USDA APHIS Wildlife Services Efforts to Protect and Restore the Great Lakes Region of North America
- Author(s): Beckerman, Scott F.
- McConnell, John E.
- Guikema, Aaron T.
- et al.
Published Web Locationhttps://doi.org/10.5070/V426110601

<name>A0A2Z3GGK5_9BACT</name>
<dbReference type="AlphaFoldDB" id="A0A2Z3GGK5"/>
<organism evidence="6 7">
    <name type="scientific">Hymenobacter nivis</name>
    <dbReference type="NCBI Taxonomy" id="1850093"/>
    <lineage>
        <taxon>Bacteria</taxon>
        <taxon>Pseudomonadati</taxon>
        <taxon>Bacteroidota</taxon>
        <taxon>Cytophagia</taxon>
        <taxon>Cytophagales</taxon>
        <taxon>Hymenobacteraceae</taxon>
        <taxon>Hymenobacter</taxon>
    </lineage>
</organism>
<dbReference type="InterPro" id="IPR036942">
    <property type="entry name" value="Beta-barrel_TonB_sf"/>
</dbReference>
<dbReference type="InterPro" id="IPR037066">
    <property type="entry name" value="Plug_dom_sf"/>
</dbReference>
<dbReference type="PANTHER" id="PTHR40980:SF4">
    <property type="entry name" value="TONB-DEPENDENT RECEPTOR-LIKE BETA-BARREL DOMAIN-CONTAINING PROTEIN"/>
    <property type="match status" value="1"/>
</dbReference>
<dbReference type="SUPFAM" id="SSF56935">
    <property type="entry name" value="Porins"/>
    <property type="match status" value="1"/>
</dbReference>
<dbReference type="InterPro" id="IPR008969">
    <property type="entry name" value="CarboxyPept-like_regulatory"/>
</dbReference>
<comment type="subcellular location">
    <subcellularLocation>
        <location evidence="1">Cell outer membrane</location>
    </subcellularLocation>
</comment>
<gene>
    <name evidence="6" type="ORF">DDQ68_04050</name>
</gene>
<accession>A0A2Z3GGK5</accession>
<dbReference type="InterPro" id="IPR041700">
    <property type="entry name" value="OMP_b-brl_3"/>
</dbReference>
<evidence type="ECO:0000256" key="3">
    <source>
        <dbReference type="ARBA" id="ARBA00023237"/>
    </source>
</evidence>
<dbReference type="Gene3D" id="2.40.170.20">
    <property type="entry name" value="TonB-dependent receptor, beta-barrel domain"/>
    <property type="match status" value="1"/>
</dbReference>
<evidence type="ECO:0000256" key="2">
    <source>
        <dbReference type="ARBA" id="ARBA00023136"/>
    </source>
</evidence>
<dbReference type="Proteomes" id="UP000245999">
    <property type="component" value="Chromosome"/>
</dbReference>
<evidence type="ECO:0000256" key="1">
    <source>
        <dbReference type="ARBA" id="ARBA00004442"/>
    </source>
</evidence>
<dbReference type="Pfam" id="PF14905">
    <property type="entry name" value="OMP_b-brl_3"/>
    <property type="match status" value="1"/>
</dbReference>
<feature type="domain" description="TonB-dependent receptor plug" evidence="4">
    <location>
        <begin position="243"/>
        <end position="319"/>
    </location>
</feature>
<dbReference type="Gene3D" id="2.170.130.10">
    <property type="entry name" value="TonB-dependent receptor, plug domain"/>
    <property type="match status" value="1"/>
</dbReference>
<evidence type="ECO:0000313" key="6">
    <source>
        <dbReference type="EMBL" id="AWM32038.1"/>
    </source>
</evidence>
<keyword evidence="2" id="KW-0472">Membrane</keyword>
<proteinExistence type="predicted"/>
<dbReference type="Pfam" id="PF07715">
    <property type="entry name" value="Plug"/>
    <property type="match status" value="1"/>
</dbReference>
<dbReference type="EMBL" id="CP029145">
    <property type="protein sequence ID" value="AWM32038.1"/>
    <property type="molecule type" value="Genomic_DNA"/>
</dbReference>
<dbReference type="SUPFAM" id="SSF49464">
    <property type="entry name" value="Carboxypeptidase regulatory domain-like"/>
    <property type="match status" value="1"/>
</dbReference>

In a time when fresh water is increasingly in demand, the Great Lakes region of North America contains approximately 20% of the globe’s fresh water resources. The Great Lakes offer nearly an infinite number of recreational opportunities for residents of the region and helps support one of the largest economies in the world. Understanding this, U.S. President Barack Obama and 16 federal agencies have made restoring the Great Lakes a national priority by establishing the Great Lakes Restoration Initiative (GLRI). Congress appropriated $300 million to $475 million per year between 2010 and 2013 to implement the GLRI. An Action Plan describes how the GLRI is being executed from 2010 through 2014 and describes the most significant ecosystem level challenges for the Great Lakes. These challenges are categorized into 5 major Focus Areas for restoration including: combating invasive species; promoting nearshore health by protecting watersheds from polluted run-off; and habitat and wildlife protection and restoration, among others. To protect and restore the Great Lakes as part of the GLRI, the U.S. Department of Agriculture, Animal and Plant Health Inspection Service, Wildlife Services program (WS) is combating the spread of terrestrial invasive species, such as mute swans and feral swine; managing double-crested cormorants on sensitive islands; protecting native turtles from meso-predators; and enhancing native trout streams by removing beaver dams impeding stream flow to protect and enhance native fish/wildlife and their habitats. In addition, WS is managing overabundant populations of Canada geese and ring-billed gulls to promote water quality and improve nearshore health. This presentation highlights objectives, measurable ecological targets, and specific actions accomplished by WS during 2011-2013 to protect in-stream and riparian habitat and fish restoration through beaver damage management and efforts to protect aquatic habitat and native wildlife through mute swan management within the Great Lakes ecosystem.